Breakfast in Jaipur highlighted the foods of India’s south – dosas, rice and lentil batter pancakes made on a dark griddle.  It was served on top of a green banana leaf, on a platter formed to resemble an artist’s palette with wells indented in which to put railway chutney, curry leaf, tomato and coconut chutney.  Inside was a scoop of hot spicy potato mash.  Delicate and delicious!

Other Southern Indian breakfast items included the small white idlis, made of steamed rice flour, and medhu vada, a dense doughnut made of lentil.  Also, sago vada- chick pea gram flour soaked for 24 hours, then ground fine, formed into balls and fried.

Lunch at the Maharajah in Jaipur treated us to the desert cuisine of Rajasthan.  Laal Mas, lamb curry and Kher Sangri, the skinny desert beans and berries, dried, then rehydrated and cooked with onions and spices, was a superb introduction to the region, and to dishes we had never heard of before.  We ordered a rice dish and mint (methi) parantha bread to accompany it.

At the Ranthambhore Taj Hotel, our stay was marred by unexpected monsoon like rains for 2 days.  I struck up a conversation with Nagendra Singh, the General Manager, and soon I was in his office for 2 hours of talking about our mutual love of Indian cooking.  I told him how delicious the food had been the first night, and soon he was calling in the chef and his assistants, bringing ingredients and equipment to show me, such as a wooden butter churn, dried desert berries and beans, gourds, carom seeds for digestion and for stopping bleeding after childbirth. That afternoon was my favorite memory of India.   I was furnished photocopies of each day’s menu, which I transcribe below:

Monday lunch:
Bhindi Jalfrezi – okra fried, tomato, onion, ginger, garlic

Bainghan Bhurta- eggplants baked in charcoal oven, stripped, crushed, with spices and onion

Paneer Achari – farmer’s cheese with pickle and mango sauce from pickling

Pittod Pullao – specific to that region, rice pilaf with gram flour-chickpea, oil, salt, chili powder, aniseeds, curry

Ghosht Saag Nala – Mutton/goat bones in a bright green sauce comprised of mustard greens

Makkhan Wada – refined wheat flour, sugar, ghee, cream dessert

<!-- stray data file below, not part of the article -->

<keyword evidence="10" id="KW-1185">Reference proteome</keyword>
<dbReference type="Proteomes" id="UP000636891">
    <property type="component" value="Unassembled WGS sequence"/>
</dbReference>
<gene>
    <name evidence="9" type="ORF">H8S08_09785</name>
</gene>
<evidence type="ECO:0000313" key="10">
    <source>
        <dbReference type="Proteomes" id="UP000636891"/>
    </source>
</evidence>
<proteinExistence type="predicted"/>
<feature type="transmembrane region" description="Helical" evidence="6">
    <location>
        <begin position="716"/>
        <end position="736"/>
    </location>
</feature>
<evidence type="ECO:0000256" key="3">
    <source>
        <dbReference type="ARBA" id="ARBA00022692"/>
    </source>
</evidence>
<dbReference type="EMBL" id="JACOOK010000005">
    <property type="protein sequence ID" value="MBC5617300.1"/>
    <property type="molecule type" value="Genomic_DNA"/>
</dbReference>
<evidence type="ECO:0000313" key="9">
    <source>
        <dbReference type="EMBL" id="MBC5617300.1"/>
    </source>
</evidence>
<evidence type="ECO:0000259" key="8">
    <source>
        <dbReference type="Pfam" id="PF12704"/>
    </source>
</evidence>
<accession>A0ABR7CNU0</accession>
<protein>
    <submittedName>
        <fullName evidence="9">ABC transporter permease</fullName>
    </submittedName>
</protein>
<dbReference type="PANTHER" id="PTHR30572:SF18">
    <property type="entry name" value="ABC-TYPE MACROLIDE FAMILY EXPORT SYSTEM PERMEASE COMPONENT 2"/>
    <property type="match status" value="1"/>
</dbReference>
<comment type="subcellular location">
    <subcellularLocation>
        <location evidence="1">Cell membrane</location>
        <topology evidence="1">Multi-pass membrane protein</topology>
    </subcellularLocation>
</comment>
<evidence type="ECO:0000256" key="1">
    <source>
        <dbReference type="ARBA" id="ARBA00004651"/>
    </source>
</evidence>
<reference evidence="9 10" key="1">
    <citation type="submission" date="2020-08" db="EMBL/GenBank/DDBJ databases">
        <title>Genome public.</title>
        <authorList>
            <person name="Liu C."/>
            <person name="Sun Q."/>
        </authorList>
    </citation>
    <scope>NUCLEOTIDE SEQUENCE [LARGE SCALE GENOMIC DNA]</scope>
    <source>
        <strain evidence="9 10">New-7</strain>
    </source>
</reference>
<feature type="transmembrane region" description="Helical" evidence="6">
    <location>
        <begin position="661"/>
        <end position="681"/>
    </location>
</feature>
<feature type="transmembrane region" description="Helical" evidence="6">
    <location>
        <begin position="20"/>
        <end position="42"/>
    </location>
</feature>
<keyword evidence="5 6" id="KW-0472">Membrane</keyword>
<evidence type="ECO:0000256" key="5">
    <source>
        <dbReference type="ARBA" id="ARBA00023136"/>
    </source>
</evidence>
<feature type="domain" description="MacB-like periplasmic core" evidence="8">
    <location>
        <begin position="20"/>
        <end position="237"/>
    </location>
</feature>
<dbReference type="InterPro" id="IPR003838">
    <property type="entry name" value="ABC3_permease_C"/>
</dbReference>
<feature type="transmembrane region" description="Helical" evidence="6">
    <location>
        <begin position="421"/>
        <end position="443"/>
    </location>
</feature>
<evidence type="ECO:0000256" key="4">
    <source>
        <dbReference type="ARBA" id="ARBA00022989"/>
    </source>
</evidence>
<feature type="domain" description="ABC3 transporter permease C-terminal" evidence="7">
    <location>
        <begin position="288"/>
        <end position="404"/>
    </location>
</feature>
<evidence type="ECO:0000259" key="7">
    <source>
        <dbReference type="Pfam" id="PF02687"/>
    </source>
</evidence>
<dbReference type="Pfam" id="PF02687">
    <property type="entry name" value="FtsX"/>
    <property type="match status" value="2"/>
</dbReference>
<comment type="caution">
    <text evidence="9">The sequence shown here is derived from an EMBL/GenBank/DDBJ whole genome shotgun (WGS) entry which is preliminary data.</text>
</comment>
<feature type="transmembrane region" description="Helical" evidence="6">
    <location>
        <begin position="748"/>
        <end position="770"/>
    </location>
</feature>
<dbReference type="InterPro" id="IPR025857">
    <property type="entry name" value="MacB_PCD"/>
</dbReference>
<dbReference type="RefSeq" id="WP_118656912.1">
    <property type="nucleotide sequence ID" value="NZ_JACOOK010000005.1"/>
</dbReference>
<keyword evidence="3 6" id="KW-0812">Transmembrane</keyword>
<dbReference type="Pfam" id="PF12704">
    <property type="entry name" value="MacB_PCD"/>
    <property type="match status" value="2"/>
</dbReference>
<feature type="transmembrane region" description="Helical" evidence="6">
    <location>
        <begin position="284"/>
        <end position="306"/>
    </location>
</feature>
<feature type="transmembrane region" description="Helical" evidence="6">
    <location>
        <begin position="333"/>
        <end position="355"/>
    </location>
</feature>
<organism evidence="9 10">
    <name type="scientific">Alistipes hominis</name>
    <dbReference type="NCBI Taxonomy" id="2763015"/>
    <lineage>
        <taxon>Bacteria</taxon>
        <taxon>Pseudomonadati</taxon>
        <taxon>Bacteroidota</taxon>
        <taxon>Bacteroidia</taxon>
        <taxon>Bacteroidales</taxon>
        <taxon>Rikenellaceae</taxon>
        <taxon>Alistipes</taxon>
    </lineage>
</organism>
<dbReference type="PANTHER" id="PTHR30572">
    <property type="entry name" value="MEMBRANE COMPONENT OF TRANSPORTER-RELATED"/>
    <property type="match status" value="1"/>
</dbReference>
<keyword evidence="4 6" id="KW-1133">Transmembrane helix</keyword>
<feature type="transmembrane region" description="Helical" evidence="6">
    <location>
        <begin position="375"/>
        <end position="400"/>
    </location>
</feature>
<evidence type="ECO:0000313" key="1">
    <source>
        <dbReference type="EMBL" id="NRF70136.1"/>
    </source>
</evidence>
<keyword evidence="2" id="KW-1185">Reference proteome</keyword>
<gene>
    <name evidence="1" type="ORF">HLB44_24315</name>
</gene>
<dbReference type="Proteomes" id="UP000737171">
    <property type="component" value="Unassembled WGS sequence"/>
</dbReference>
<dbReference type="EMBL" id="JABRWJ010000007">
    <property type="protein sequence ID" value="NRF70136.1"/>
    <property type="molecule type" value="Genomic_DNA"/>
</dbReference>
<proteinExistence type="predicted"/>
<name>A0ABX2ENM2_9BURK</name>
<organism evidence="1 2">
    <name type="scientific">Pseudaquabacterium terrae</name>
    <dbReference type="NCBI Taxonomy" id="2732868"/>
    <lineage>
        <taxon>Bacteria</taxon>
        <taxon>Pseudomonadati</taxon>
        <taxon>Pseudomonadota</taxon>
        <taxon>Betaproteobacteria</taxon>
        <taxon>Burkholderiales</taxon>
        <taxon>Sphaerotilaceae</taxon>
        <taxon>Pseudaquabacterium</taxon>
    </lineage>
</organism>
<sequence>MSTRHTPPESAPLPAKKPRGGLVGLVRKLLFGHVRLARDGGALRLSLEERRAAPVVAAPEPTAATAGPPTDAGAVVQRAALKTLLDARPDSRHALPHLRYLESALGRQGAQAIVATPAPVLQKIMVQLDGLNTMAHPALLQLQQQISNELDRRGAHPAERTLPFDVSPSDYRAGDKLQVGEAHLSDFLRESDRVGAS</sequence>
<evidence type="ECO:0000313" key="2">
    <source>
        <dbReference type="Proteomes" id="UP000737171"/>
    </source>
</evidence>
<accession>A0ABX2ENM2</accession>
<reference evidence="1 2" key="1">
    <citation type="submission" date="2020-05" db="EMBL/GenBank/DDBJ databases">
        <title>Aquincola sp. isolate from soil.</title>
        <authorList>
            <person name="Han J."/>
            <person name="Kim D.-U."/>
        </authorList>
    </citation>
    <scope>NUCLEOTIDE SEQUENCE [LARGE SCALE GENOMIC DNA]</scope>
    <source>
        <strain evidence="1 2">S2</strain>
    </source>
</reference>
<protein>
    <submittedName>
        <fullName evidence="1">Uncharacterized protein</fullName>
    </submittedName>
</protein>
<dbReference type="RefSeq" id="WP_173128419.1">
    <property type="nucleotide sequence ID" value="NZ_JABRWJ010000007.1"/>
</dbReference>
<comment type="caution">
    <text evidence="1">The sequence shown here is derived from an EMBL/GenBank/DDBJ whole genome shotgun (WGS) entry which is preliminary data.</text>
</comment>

Monday dinner
Paneer Mutter – green peas and cottage cheese

Cabbage Tamater – cumin seeds and grated cabbage strands, tomato shreds

Ghiya Kofta – white gourd, green coriander powder, crushed cottage cheese, crushed potato, balls in tomato gravy

Kadhi – thin chick pea flour gruel, yogurt, coriander powder, turmeric, mustard seeds, garlic, onions, asafetida, made into balls

Vegetable Biryani – light, fluffy rice with small bits of vegetables

Moong dal Halwa- intense, sweet, grainy dessert

Tuesday lunch
Bharwan Capsicum Stuffed with Cheese & Tomato, meltingly delicious and light

Paneer Palak – light farmer cheese in delicate green mustard/spinach sauce

Mutter Tamater Curry – peas, tomato

Chutneys & Tamarind sweet sauce

Pullao – with vegetables, beige, almonds

Keema Liver Masala – ground meat with small vegetables

Tuesday dinner
Murg Methi Malai – chicken with cream gravy, spiced with fenugreek, ginger, garlic, onions, turmeric, tomatoes and red chilies

Gobhi Tamater tomatoes with other vegetables

Sarson ka Saag – spicy mustard/spinach greens with turnip, dill, radish, ginger, green chili

Paneer Tikka Lababdar – farmer’s cheese

Lemon Rice- yellow, light and fluffy

Seviyon di Kheer dessert

We were rolling our eyes with pleasure every time we took a bite.  As soon as Nagendra found out we adored the chef’s food, he organized an outdoor cooking demonstration, under the veranda eaves.  A stainless steel cart with clay tandoor on it was rolled out, and eggplants were impaled on a 4’ skewer and roasted.  After removing the skins, the eggplant was combined with spices and onions and garlic and presented as an appetizer.

There are, according to Nagendra, 5 key ingredients that a cook is able to get anywhere in India: meat (lamb/chicken), clarified butter (ghee), salt, whole red chili, water, garlic.  The chef whipped up a curry using these simple ingredients.

Lastly, he combined chick pea flour with yogurt and oil to form a dough.  He rolled it into tubes and cooked these in water until it foamed.  Then he made a curry with the cooking water and spices.  All were delicious.

While we were in India, we didn’t have one bad meal, only good, delicious, and ambrosially delicious meals!  I won’t recount all the meals we had, but the other really good ones happened at the Lake Palace Hotel.

Chicken Murgh ka Sole, and Mixed Vegetables. This was accompanied by mango pickle, green coriander chili hot sauce, and chutney.  We brought the chef out to compliment him.  He has promised to send the recipes by e-mail, which I will share if I manage to obtain them.

In Jodphur for our 2010 Thanksgiving feast, we enjoyed a blend of north and south India.  Cauliflower and potato stir fried with chili, coriander,coconut, mustard and curry leaves (south) and gosht baghar (north),well marinated lamb cooked slowly with yogurt, mustard seeds, fenugreek and red chilies. Scrumptious cheese paratha accompanied our meal.

Culinary regards,

Claudia and Gail

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